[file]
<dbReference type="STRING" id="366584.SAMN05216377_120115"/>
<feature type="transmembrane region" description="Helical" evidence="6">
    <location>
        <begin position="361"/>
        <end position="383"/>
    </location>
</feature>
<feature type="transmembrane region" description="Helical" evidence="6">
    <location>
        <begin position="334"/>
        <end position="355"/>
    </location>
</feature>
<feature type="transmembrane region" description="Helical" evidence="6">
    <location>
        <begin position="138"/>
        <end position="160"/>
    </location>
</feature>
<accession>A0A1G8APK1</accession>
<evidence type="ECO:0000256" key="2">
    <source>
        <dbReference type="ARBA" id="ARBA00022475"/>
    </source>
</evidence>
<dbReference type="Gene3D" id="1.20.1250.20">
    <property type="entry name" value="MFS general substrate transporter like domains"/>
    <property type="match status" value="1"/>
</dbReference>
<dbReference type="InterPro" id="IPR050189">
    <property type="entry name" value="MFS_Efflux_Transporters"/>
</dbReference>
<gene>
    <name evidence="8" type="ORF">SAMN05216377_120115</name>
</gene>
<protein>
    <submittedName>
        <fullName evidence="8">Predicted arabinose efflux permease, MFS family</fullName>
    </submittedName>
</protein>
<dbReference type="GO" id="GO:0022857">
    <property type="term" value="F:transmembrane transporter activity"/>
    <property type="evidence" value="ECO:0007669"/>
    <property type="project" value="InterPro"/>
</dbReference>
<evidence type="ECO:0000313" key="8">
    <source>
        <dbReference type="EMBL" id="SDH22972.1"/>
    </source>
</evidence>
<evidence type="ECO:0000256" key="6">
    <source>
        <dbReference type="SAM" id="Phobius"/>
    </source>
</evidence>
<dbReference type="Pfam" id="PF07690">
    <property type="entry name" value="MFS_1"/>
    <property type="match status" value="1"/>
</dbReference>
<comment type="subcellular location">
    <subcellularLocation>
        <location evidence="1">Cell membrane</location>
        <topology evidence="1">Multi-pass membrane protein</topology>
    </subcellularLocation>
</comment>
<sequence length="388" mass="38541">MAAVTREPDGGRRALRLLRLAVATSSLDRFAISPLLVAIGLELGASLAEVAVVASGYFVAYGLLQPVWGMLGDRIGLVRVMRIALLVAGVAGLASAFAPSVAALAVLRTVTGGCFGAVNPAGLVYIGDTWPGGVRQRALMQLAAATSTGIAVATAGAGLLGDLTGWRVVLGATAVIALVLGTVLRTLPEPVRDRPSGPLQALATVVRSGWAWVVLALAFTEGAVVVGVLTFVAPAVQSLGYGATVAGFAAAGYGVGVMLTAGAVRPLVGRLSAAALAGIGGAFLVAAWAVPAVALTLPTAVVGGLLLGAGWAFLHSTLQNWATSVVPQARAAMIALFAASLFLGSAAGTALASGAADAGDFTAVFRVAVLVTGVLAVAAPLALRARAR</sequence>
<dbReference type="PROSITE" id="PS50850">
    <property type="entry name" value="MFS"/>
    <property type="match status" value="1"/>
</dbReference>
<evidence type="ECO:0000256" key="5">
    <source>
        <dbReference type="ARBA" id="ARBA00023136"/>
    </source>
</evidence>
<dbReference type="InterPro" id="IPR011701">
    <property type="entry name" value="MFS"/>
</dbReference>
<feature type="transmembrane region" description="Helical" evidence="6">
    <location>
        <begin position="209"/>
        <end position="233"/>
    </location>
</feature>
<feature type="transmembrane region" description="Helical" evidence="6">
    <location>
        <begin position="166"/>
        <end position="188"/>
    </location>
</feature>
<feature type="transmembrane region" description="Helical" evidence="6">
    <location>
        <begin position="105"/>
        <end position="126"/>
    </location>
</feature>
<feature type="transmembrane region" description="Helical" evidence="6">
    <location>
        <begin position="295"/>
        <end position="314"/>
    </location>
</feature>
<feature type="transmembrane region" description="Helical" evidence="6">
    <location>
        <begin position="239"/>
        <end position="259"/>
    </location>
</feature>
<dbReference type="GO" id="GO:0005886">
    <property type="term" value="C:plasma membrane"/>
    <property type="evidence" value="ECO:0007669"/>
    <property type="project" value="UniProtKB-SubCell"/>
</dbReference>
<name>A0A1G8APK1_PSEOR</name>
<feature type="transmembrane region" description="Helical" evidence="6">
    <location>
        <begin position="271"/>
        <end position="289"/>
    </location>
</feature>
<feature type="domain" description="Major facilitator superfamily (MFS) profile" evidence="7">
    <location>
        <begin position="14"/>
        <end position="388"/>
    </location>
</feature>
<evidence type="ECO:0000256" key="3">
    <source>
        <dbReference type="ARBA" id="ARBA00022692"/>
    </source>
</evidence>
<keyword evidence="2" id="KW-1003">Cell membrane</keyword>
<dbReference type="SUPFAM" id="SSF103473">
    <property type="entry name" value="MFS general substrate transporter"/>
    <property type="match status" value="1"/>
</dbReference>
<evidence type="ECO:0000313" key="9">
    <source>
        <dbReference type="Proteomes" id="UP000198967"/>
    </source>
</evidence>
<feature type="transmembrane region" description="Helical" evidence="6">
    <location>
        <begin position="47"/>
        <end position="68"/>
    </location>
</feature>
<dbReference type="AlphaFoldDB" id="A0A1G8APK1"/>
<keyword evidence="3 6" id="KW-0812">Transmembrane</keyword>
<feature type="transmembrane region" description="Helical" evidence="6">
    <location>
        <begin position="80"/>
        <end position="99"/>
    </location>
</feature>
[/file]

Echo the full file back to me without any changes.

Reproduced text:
<dbReference type="STRING" id="366584.SAMN05216377_120115"/>
<feature type="transmembrane region" description="Helical" evidence="6">
    <location>
        <begin position="361"/>
        <end position="383"/>
    </location>
</feature>
<feature type="transmembrane region" description="Helical" evidence="6">
    <location>
        <begin position="334"/>
        <end position="355"/>
    </location>
</feature>
<feature type="transmembrane region" description="Helical" evidence="6">
    <location>
        <begin position="138"/>
        <end position="160"/>
    </location>
</feature>
<accession>A0A1G8APK1</accession>
<evidence type="ECO:0000256" key="2">
    <source>
        <dbReference type="ARBA" id="ARBA00022475"/>
    </source>
</evidence>
<dbReference type="Gene3D" id="1.20.1250.20">
    <property type="entry name" value="MFS general substrate transporter like domains"/>
    <property type="match status" value="1"/>
</dbReference>
<dbReference type="InterPro" id="IPR050189">
    <property type="entry name" value="MFS_Efflux_Transporters"/>
</dbReference>
<gene>
    <name evidence="8" type="ORF">SAMN05216377_120115</name>
</gene>
<protein>
    <submittedName>
        <fullName evidence="8">Predicted arabinose efflux permease, MFS family</fullName>
    </submittedName>
</protein>
<dbReference type="GO" id="GO:0022857">
    <property type="term" value="F:transmembrane transporter activity"/>
    <property type="evidence" value="ECO:0007669"/>
    <property type="project" value="InterPro"/>
</dbReference>
<evidence type="ECO:0000313" key="8">
    <source>
        <dbReference type="EMBL" id="SDH22972.1"/>
    </source>
</evidence>
<evidence type="ECO:0000256" key="6">
    <source>
        <dbReference type="SAM" id="Phobius"/>
    </source>
</evidence>
<dbReference type="Pfam" id="PF07690">
    <property type="entry name" value="MFS_1"/>
    <property type="match status" value="1"/>
</dbReference>
<comment type="subcellular location">
    <subcellularLocation>
        <location evidence="1">Cell membrane</location>
        <topology evidence="1">Multi-pass membrane protein</topology>
    </subcellularLocation>
</comment>
<sequence length="388" mass="38541">MAAVTREPDGGRRALRLLRLAVATSSLDRFAISPLLVAIGLELGASLAEVAVVASGYFVAYGLLQPVWGMLGDRIGLVRVMRIALLVAGVAGLASAFAPSVAALAVLRTVTGGCFGAVNPAGLVYIGDTWPGGVRQRALMQLAAATSTGIAVATAGAGLLGDLTGWRVVLGATAVIALVLGTVLRTLPEPVRDRPSGPLQALATVVRSGWAWVVLALAFTEGAVVVGVLTFVAPAVQSLGYGATVAGFAAAGYGVGVMLTAGAVRPLVGRLSAAALAGIGGAFLVAAWAVPAVALTLPTAVVGGLLLGAGWAFLHSTLQNWATSVVPQARAAMIALFAASLFLGSAAGTALASGAADAGDFTAVFRVAVLVTGVLAVAAPLALRARAR</sequence>
<dbReference type="PROSITE" id="PS50850">
    <property type="entry name" value="MFS"/>
    <property type="match status" value="1"/>
</dbReference>
<evidence type="ECO:0000256" key="5">
    <source>
        <dbReference type="ARBA" id="ARBA00023136"/>
    </source>
</evidence>
<dbReference type="InterPro" id="IPR011701">
    <property type="entry name" value="MFS"/>
</dbReference>
<feature type="transmembrane region" description="Helical" evidence="6">
    <location>
        <begin position="209"/>
        <end position="233"/>
    </location>
</feature>
<feature type="transmembrane region" description="Helical" evidence="6">
    <location>
        <begin position="166"/>
        <end position="188"/>
    </location>
</feature>
<feature type="transmembrane region" description="Helical" evidence="6">
    <location>
        <begin position="105"/>
        <end position="126"/>
    </location>
</feature>
<feature type="transmembrane region" description="Helical" evidence="6">
    <location>
        <begin position="295"/>
        <end position="314"/>
    </location>
</feature>
<feature type="transmembrane region" description="Helical" evidence="6">
    <location>
        <begin position="239"/>
        <end position="259"/>
    </location>
</feature>
<dbReference type="GO" id="GO:0005886">
    <property type="term" value="C:plasma membrane"/>
    <property type="evidence" value="ECO:0007669"/>
    <property type="project" value="UniProtKB-SubCell"/>
</dbReference>
<name>A0A1G8APK1_PSEOR</name>
<feature type="transmembrane region" description="Helical" evidence="6">
    <location>
        <begin position="271"/>
        <end position="289"/>
    </location>
</feature>
<feature type="domain" description="Major facilitator superfamily (MFS) profile" evidence="7">
    <location>
        <begin position="14"/>
        <end position="388"/>
    </location>
</feature>
<evidence type="ECO:0000256" key="3">
    <source>
        <dbReference type="ARBA" id="ARBA00022692"/>
    </source>
</evidence>
<keyword evidence="2" id="KW-1003">Cell membrane</keyword>
<dbReference type="SUPFAM" id="SSF103473">
    <property type="entry name" value="MFS general substrate transporter"/>
    <property type="match status" value="1"/>
</dbReference>
<evidence type="ECO:0000313" key="9">
    <source>
        <dbReference type="Proteomes" id="UP000198967"/>
    </source>
</evidence>
<feature type="transmembrane region" description="Helical" evidence="6">
    <location>
        <begin position="47"/>
        <end position="68"/>
    </location>
</feature>
<dbReference type="AlphaFoldDB" id="A0A1G8APK1"/>
<keyword evidence="3 6" id="KW-0812">Transmembrane</keyword>
<feature type="transmembrane region" description="Helical" evidence="6">
    <location>
        <begin position="80"/>
        <end position="99"/>
    </location>
</feature>